Software that claimed to provide increased privacy whilst surfing the web has been criticised by computer experts and the blogging community.
The application Browzar has been branded "adware" by many because it directs web searches to online adverts.
Some technical experts also say Browzar, which claims to leave no trail of webpages visited, does not work.
Browzar's developers say they are examining the feedback but strongly deny that it is adware.
Mr Ajaz Ahmed, founder of Internet service provider Freeserve and the man behind Browzar, told the BBC News website that he thought people were misusing the term.
"This is not adware at all," he said. "Like every search engine, Browzar has sponsored advertising."
Adware is typically a piece of software that generates advertising on a user's computer.
The Browzar website states the application contains "no malware, no spyware and no adware".
Browzar is an "Internet Explorer shell", a program that sits on top of Microsoft's popular browser to change its look and some of its functions. It is a free download and is offered as a "beta", or test version.
To use Browzar, people must download a small application from the developer's website and must have Internet Explorer (IE) installed on their computer.
When the program is running, it looks similar to many web browsers, with a main page, address bar and home page button. The default home page, which cannot be changed on the current version, is the Browzar search engine.
In addition, Browzar has a search box in the top right-hand corner, labelled "Search the Web...".
Mr Ahmed says the layout is modelled on the homepage of the open source browser Firefox.
When a user searches using the Browzar search engine or the search box many of the results are for sponsored links or adverts. These are included within the search results, rather than in a discrete "sponsored links" section, as on many search engines.
For example, searching for BBC in the search box displays "Find 'At the BBC Recordings on eBay" as the first result. Underneath, the page says the link is "sponsored," meaning it is a paid-for advert.
Other results direct users towards BBC pages.
The paid-for sponsored links are generated by a program known as "Overture", developed by web giant Yahoo, and designed to display adverts based on keywords in the search term.
Overture is used by many search engines and sites including ITV, Lycos and Altavista. But many of these sites keep sponsored links separate to search results. Browzar does not.
In a post on the Techcrunch blog, titled "Is Bowzar just an adware machine", Michael Arrington wrote: "Browzar appears to be nothing but a simple shell to IE which forces Overture ads on its own users."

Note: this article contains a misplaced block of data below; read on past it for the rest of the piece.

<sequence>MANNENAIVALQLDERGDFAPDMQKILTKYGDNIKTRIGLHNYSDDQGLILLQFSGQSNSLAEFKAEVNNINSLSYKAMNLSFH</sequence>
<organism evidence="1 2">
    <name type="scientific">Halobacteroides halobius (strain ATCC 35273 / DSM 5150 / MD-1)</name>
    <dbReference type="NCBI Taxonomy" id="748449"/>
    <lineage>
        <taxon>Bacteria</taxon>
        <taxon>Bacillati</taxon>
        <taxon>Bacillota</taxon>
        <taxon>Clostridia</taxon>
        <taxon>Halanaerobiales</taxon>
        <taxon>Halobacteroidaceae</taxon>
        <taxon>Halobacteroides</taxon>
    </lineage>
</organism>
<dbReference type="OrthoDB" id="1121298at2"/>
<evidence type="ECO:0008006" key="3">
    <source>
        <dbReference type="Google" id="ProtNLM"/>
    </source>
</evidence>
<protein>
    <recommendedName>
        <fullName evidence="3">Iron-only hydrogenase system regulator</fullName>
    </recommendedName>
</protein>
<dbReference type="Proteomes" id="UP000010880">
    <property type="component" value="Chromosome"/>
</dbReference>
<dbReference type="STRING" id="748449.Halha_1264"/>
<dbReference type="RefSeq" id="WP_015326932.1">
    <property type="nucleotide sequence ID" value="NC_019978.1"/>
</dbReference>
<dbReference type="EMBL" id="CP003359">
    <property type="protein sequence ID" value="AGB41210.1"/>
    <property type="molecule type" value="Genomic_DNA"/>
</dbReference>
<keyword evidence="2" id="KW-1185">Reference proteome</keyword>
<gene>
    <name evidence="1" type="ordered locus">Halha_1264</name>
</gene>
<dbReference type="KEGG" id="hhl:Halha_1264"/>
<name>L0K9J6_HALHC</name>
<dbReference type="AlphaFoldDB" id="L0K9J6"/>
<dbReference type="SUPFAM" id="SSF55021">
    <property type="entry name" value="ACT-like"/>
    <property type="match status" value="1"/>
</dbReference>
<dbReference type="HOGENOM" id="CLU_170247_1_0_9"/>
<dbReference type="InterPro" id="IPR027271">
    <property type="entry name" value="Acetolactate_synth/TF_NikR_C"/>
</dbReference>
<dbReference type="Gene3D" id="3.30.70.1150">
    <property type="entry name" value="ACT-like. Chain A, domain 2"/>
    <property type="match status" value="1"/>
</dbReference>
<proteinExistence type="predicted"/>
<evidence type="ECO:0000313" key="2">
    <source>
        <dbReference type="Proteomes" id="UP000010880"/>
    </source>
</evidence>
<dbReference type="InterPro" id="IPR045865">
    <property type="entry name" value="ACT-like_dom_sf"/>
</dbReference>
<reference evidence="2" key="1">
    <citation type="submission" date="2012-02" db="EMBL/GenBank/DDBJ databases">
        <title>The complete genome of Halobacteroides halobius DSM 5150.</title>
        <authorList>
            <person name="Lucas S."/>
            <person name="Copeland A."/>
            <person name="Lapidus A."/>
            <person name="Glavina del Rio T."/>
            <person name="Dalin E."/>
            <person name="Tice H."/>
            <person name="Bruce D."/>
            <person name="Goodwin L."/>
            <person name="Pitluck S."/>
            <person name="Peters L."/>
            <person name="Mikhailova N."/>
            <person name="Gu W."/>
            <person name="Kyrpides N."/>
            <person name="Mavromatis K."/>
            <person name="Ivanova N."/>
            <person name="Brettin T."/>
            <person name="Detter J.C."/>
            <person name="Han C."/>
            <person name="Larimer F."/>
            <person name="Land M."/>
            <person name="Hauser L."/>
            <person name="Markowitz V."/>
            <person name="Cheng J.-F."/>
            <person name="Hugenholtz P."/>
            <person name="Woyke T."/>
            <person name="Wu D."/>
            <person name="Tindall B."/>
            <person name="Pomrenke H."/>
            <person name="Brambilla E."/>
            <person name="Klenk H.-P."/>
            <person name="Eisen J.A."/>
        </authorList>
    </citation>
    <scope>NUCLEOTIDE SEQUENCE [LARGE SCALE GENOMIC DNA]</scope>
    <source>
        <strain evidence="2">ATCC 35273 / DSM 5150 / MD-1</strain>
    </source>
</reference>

But Mr Ahmed says that users are under no obligation to use the Browzar search engine.
"You can use whichever search engine you want with Browzar," he said. "Just type in the address and you can use Google, MSN, Yahoo or Ask."
Browzar has updated its FAQ page to make this clear to users and is considering changes to the browzar site.
"We are looking to enhance our search and change the way it is presented, based on feedback," said Mr Ahmed.
Browzar claims to wipe any traces of a user's online activities. The developers say it is designed for people using shared computers who do not want to leave a trace of the websites they have visited and the terms they have searched for on the web.
The developers say it does this automatically by deleting all files associated with websites when the application is shut down or by not storing them in the first place.
Many web browsers, including Firefox, IE and Safari, already allow users to do this manually.
Mr Ahmed said at the time of its release: "Although it's possible to delete history folders and empty cache with existing Internet browsers, the majority of Internet users worldwide don't have the time or expertise to do this.
"There is no free method that offers the freedom to surf the web privately that is as simple and easy to use as Browzar.
"It doesn't keep copies of pages that have been visited or retain details that have been entered into online forms."
But some experts claim to have already shown that this is not the case. Scott Hanselman, writing on his blog Computer Zen, claims to have been able to find records of websites he had visited with the program installed.
"Browzar, at least this version, is totally not doing what it says it does," he writes.
Mr Ahmed said that he had contacted Mr Hanselman.
"We're asking him to provide details of how he did so, so that we can make the necessary changes," he explained.
"We have done extensive testing but there maybe certain configurations that cause problems."